Categories: Climbing, Insight | Tags: , , , , , , , , , , , , , , , , | 4 Comments

A Matter of Confidence

Have you ever had that voice screaming at you in the back of your mind “You’re just not going to make it”

Mine voice comes from a cartoon character with a grey face, weird hair, and rabbit red eyeballs.

If my eyes were red and my skin grey I'd scream too, not to mention that hair!

Hey everyone gets bored at work sometimes and I never proclaimed myself to be Picasso.

Some people have little voices that whisper to them, mine he is rather manic and likes to spout-off every-once-and-awhile. He’s not the voice of humility where he tries to keep me from being cocky. No he’s the voice of imminent failure determined to keep me under his boot.

I had a great conversation about confidence with a good friend the other day. He was telling me the difference between him and another family member. He said that when he gets into a situation or a game he expects to come out on top, to win, and to him there really isn’t another alternative.

I thought to myself for a second, “Holy buckets. I wonder how that feels?”

I’m the type of person that when faced with a challenge I want to overcome I settle for a mediocre outcome.

“I hope I don’t hurt myself”, “If I make it half way up that’s a moral victory”, “Hey I still have all my body parts, at least 75% of my blood still in my body, and three-out-of-four limbs still work….chalk up a victory for me!”

I think the only thing I haven’t settled for was my wife, she’s way out of my league and I hope she doesn’t ever figure that out!

My wife often gets on me about my self-deprecating humor to which I reply “it works wonders on opposite day.”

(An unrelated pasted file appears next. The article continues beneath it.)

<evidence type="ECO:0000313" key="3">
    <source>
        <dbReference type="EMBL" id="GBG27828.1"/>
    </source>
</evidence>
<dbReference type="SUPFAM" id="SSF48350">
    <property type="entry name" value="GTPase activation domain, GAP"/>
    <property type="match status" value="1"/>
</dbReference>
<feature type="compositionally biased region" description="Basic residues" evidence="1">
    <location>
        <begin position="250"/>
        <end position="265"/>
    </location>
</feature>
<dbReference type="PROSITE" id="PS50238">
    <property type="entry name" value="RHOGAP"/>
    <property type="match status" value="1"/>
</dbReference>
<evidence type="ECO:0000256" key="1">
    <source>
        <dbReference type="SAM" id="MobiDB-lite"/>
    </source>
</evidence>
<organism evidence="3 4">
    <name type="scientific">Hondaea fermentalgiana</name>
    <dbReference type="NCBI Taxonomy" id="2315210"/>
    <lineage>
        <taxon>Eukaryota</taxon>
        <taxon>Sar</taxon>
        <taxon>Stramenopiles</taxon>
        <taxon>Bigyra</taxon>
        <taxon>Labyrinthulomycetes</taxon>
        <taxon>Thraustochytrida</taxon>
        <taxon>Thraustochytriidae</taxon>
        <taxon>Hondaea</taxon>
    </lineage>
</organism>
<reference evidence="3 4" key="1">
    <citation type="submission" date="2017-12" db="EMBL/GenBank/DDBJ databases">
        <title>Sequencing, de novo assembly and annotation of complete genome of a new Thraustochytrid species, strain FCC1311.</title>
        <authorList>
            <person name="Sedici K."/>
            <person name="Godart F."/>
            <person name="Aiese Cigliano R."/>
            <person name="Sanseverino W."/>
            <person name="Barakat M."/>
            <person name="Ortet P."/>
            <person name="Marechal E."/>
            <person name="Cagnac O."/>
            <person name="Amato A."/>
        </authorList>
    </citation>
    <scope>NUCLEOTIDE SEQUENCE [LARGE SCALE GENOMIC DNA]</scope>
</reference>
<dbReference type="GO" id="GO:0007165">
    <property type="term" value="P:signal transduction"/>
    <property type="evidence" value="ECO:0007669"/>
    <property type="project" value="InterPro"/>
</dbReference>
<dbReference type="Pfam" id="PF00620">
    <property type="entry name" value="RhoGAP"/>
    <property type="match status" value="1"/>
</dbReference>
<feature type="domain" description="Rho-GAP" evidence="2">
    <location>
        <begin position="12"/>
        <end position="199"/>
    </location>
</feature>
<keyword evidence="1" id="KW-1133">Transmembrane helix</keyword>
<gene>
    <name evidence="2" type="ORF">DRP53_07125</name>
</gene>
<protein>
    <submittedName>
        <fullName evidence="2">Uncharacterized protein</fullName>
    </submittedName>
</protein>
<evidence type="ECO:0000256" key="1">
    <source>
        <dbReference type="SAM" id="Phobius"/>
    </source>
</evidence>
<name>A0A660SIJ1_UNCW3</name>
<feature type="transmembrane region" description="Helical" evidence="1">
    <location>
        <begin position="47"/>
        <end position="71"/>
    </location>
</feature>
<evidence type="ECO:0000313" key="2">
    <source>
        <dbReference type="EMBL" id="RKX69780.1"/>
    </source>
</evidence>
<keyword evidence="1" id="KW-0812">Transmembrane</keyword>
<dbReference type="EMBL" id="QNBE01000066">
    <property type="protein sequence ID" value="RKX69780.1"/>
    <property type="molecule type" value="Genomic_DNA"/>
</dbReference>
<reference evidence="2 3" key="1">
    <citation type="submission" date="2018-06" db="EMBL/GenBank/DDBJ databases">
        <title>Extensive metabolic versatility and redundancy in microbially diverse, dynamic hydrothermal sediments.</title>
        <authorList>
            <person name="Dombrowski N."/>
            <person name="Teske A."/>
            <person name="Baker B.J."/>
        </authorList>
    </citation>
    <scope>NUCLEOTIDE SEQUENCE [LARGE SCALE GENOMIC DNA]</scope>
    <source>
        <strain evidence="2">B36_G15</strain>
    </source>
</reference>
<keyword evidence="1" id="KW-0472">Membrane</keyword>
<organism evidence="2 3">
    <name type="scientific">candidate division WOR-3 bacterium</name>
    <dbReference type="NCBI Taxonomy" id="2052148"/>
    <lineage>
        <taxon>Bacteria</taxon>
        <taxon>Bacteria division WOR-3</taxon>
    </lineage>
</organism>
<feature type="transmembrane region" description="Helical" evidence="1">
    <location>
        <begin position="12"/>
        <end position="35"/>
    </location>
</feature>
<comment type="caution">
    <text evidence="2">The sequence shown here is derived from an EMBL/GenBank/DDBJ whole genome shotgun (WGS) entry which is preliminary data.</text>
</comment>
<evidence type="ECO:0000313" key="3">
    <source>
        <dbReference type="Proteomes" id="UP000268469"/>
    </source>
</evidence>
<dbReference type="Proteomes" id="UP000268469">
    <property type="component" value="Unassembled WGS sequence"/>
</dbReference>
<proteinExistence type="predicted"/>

So much of our success in life can be derived from the confidence and mental attitude we bring to the table, or the trail, or the crag, or the river, or our computer, desk, child, spouse, yo-yo, or the G.I. Joe with the kung-fu grip. (I am a little unsure about the last few or where I was trying to go with this but please bear with me I promise it’ll get better)

Several years ago I watched the video for The Secret. Now I’m not endorsing it, but the some of the principles I do agree with. The adage goes, ‘If you look good, you feel good’ to which I whole heartily agree but it is only half the battle here. How you feel about how comfortable and stylish your clothes are is very important. Don’t believe me, hike a 14er in Colorado dressed in cotton on a cold and wet day and then come and tell me how much you enjoyed the journey?

How you view your abilities and the complexity of a challenge can often determine how you come out of it in the end. Not because you’ve willed something into place, but you are less likely to quit and more likely to concentrate and give it everything you have. You’re mind is sharper as you are more focused letting to see holds and try movements you may have never thought of, or hike faster and longer because in your mind you know you can finish what you started.

Personally I’m struggling with a matter of confidence myself. Not about climbing (which I am sure will come about when my shoulder heals) but about a very special project that I’ve been mulling in my head and placing down on spreadsheets for the past two months.